Japan's major ruling party has pushed for reactivating the country's halted nuclear facilities for energy following Russia's invasion of Ukraine, amid worries about the stable procurement of resources such as crude oil and natural gas.
Some members of the Liberal Democratic Party are stepping up calls to reactivate more reactors, the majority of which halted operations following the 2011 Fukushima nuclear disaster, to minimize the economic impact of rising energy prices and risks arising from political instability.
Following the suspension, the Japanese government introduced stricter safety rules and set a target for nuclear power generation to account for 20 to 22 percent of the country's electricity supply by fiscal 2030, as part of efforts to reduce carbon emissions.
"Given the situation in Ukraine, it is essential to accelerate the reactivation and increase our energy self-sufficiency rate," Tomomi Inada, a former defense minister who now heads one of the LDP's groups promoting nuclear power generation, said earlier this month.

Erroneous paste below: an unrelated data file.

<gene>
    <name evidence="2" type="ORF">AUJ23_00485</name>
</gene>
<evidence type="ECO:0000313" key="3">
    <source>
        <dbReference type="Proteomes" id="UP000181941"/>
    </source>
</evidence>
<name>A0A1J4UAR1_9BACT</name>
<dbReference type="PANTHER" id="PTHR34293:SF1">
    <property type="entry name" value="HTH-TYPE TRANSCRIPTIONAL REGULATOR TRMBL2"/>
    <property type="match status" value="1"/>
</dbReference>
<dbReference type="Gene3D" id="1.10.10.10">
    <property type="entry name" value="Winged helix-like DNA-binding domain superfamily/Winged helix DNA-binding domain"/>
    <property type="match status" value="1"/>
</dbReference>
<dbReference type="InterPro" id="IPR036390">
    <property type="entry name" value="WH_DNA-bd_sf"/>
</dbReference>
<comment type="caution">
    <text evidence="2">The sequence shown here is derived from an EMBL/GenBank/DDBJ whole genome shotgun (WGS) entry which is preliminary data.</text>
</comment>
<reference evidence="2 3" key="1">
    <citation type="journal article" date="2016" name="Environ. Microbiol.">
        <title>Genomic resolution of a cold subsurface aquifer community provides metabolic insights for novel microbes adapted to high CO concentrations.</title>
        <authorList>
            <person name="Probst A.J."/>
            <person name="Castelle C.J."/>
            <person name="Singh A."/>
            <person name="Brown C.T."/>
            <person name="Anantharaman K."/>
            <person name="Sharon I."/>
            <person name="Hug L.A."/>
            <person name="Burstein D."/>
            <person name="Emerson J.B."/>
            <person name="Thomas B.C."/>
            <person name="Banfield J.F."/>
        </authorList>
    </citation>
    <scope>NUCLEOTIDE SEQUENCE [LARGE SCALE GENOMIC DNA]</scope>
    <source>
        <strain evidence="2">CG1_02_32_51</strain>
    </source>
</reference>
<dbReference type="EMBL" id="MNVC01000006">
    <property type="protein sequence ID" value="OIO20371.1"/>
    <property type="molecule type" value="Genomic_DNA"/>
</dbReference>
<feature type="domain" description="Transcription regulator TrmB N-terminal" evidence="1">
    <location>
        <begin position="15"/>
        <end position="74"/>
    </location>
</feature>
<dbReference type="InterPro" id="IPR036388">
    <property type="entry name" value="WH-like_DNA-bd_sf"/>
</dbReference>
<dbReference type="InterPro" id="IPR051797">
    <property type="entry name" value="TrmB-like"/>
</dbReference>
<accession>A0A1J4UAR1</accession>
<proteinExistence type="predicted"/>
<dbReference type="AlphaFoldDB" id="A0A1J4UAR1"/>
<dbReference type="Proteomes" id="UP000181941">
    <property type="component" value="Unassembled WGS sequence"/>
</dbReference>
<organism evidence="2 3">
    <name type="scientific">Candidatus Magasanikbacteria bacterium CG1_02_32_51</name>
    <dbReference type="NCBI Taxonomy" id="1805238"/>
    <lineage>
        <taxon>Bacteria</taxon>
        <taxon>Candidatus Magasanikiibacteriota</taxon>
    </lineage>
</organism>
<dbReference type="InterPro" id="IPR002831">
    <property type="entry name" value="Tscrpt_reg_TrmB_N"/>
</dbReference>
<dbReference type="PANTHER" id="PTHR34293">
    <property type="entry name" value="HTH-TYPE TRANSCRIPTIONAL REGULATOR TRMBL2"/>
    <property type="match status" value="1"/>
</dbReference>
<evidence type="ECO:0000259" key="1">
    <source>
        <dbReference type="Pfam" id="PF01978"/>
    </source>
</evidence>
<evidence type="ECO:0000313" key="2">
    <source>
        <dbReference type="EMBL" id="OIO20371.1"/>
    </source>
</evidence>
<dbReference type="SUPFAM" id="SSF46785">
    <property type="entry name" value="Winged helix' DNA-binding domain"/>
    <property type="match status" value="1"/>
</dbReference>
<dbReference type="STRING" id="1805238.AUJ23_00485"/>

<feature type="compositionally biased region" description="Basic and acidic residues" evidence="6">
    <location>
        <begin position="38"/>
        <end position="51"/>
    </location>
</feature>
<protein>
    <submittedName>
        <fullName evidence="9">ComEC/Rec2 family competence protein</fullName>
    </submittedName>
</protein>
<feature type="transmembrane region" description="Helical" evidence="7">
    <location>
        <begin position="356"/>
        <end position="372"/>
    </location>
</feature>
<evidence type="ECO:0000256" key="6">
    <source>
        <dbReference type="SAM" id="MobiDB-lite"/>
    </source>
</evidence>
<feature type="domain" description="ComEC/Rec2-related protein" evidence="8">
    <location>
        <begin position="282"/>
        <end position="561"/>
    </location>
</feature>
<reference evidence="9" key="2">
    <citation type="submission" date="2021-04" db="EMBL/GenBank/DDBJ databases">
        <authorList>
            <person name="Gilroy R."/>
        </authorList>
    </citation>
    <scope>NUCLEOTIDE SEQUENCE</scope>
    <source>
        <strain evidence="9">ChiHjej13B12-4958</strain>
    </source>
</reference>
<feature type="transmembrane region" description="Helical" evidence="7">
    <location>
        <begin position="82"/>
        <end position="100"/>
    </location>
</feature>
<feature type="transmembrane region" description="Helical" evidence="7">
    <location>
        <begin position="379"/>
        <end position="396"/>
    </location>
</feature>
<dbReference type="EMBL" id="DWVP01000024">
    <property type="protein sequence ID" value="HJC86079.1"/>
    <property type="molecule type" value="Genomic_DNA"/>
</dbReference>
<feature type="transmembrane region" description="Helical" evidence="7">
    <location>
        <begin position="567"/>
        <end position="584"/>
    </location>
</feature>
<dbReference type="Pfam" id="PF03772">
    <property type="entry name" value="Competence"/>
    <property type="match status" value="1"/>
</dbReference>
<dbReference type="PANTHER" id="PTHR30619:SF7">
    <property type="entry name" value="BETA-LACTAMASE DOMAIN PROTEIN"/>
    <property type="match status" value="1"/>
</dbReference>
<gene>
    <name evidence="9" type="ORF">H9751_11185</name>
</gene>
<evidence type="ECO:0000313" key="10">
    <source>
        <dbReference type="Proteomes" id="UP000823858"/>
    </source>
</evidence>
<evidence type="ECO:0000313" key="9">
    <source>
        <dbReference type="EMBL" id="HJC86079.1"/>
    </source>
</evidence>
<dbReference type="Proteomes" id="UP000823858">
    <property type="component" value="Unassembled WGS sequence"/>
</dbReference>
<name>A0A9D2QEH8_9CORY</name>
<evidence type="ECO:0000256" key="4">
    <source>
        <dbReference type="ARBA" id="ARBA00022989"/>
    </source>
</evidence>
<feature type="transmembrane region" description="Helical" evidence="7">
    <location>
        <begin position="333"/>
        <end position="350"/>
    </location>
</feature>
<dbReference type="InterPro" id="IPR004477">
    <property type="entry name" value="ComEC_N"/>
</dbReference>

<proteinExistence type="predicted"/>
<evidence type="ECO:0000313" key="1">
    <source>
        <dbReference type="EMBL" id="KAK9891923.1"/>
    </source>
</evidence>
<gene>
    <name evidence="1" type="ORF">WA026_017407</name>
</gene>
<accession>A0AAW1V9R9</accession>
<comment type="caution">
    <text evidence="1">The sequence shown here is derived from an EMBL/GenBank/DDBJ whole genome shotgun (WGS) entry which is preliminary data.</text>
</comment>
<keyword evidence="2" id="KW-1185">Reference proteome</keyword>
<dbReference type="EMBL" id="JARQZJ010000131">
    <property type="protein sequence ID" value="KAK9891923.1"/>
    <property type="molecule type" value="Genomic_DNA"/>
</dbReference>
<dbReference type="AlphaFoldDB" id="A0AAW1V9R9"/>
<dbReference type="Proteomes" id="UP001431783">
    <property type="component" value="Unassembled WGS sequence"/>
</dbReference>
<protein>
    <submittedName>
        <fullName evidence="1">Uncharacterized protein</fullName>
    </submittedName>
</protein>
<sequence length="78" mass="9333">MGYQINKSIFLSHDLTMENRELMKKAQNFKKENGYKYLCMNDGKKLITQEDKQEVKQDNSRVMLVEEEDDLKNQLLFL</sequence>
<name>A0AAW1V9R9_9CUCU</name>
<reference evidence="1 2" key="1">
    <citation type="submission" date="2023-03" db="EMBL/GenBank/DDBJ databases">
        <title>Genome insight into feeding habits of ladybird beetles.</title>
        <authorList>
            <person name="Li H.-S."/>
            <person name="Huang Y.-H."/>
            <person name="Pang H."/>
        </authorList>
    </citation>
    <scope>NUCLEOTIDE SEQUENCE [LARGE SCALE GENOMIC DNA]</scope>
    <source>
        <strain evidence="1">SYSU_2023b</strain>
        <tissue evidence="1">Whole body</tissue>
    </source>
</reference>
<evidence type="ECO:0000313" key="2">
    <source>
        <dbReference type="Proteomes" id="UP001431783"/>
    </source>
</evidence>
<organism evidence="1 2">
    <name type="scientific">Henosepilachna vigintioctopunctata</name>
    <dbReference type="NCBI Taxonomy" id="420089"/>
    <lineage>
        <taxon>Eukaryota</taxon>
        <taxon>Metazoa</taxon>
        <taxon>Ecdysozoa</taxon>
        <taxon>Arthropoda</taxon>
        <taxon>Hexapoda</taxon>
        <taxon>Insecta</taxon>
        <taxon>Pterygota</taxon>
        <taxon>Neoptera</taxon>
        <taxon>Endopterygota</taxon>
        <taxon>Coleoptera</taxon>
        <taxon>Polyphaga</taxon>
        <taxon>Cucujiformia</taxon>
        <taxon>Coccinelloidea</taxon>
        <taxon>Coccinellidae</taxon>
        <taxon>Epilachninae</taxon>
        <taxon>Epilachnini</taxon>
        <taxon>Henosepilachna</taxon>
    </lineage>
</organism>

Japan's energy self-sufficiency rate was as low as 11.2 percent as of fiscal 2020, and the resource-poor country is susceptible to the effects of political unrest abroad.
Resource prices have skyrocketed due to the Ukrainian crisis, and rising gasoline and utility costs have put pressure on Japanese households.
"The rise in prices will have a major impact on the economy," Hiroyuki Hosoda, who chairs a separate intraparty group promoting the use of nuclear energy, said Thursday, when it unanimously adopted the idea that the suspended reactors should be urgently restarted.
"We should put more efforts into reactivation," said Hosoda, president of the House of Representatives.